In a segment toward the end of the film, Kennedy’s regard for the healing power of a direct connection with the earth, and its role in the creation of a healthy America, shines through during his conversation with Brandon Guinn. Guinn runs Simple Promise Farms, which is not just a farm but a place for recovering addicts to build a new life and find hope through a higher power.

Kennedy tours the farm and talks to Guinn, illuminating the theme of recovery with the planting of seeds – another idea that Kennedy has explored through his campaign. While planting seeds in the earth, Guinn says, “I can plant that seed of recovery and then guide [people] along the way. But at the end of the day it’s up to them.”

Kennedy also talks with a group of men who work on the farm. They share their recovery stories. One explains how they did not come to the farm in the best time of their lives, but that connecting with the earth helps them move forward. Another says, “This place … brings us together to form a nucleus of community and love like we’ve never experienced before. And it teaches me the full value in life and what people have to offer, and if the solution is connection then you got it right here.”

After several exchanges, Kennedy opens up and tells his own story of heroin addiction, which led him into dark times. But he admits that he was ultimately inspired to recovery by the successful transformations of historical figures, including St. Augustine, who had been a sex addict and an alcoholic and recovered through his own spiritual reawakening.

Kennedy shares his conviction that people who believed in God got better faster, and their recovery was easier, which inspired his own path. Admitting that he was hesitant to believe in a higher power, Kennedy says that he “made an intellectual decision that I’m going to start to believe in God,” and he started “living my life as if there was a God out there” and “as if I had to behave by myself as if I was being watched.” Talking about AA meetings, Kennedy reveals that he continues to attend them today, saying, “We’re here to build character, which is enduring.”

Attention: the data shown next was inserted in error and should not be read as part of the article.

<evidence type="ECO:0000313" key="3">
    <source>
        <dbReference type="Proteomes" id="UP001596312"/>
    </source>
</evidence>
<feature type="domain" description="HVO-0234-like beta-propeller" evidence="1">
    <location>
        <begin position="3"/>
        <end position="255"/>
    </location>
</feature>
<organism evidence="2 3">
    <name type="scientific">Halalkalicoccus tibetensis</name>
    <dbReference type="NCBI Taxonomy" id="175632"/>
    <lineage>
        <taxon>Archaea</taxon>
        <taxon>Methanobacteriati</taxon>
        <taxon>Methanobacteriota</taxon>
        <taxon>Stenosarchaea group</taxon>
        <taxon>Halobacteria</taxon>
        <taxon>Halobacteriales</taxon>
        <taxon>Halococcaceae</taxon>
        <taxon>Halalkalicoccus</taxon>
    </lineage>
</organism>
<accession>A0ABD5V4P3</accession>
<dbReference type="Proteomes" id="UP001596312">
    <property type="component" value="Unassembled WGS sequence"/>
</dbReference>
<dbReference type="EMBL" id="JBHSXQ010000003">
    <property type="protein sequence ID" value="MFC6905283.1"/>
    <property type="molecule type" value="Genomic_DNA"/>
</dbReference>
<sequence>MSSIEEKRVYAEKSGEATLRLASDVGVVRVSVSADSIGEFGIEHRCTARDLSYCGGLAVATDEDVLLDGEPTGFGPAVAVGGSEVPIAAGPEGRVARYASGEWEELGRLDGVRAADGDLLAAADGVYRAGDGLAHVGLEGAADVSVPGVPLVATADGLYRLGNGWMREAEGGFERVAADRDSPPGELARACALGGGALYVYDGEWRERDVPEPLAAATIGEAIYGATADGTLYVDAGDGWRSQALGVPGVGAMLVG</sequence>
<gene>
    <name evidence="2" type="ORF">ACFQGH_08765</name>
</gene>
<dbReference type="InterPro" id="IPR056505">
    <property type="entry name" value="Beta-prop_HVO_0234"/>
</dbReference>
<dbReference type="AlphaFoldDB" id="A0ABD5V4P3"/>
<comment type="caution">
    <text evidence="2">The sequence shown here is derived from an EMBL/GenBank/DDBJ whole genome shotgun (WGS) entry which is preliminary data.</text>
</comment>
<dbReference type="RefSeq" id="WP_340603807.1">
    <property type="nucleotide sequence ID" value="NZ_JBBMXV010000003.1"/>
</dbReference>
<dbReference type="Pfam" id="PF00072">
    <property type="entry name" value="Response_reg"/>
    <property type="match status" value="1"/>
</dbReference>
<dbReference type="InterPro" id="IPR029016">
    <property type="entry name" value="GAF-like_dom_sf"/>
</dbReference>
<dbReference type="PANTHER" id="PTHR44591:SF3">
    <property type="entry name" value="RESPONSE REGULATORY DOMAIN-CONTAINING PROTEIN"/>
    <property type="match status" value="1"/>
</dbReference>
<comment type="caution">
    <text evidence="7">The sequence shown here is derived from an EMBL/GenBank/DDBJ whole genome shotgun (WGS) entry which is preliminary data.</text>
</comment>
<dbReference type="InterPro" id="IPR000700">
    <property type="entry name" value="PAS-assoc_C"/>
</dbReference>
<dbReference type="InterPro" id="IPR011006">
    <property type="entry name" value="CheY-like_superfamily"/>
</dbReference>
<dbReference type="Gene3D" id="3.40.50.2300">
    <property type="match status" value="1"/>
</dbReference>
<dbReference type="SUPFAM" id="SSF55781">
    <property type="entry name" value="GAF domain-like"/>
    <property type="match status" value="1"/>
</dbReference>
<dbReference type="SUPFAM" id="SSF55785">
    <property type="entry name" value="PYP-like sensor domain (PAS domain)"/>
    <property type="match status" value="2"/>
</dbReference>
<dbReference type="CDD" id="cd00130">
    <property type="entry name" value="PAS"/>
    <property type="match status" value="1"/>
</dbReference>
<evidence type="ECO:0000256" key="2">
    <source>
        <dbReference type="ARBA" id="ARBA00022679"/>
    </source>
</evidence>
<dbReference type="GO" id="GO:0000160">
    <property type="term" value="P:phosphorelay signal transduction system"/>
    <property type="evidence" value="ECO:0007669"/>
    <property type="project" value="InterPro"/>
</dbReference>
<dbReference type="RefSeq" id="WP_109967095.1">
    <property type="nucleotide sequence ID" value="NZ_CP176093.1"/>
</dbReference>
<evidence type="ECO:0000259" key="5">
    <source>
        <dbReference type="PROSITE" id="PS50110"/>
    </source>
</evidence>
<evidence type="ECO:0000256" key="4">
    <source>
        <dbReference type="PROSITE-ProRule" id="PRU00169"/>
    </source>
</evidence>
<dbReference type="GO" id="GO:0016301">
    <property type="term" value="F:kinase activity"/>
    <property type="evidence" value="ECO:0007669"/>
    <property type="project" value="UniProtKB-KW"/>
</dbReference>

Though the film focuses on individuals recovering from drug addiction, it hints at a greater national recovery at the heart of Kennedy’s vision for a society that sees so many people fall victim to such tragedies. At the close of the film, Kennedy speaks directly into the camera about his plan to finance “recovery farms” through a federal tax on legalized marijuana. He says, “There is hope for our nation to heal the scourge of addiction. We just have to make it a national priority, and when I’m in the White House we will.”

Soon after this live online event, discussions about the struggle with addiction endured by millions of individuals and families sprang up throughout social media. Comments from this discussion about the film on Reddit echo stories and sentiments from across the spectrum:

“My cousin died of a drug overdose when I was maybe 10 y/o.”

“Everyone’s family has been impacted by addiction.”

“Sure, Trump might exploit the fentanyl epidemic as a border issue, but he hasn’t expressed a plan to actually address those in this country who are already addicted.”

“This may be the video which gets my entire family on board. My dad overdosed 3xs on doctor prescribed fentanyl.”

Nikos Biggs-Chiropolos studied government at Georgetown University and interned for several Democratic elected officials and their campaigns, and for other affiliated groups. He then earned a master’s degree in urban studies in France, where extremely strict COVID-19 lockdowns led to his political reawakening and inspired him to try to help fix the broken two-party system.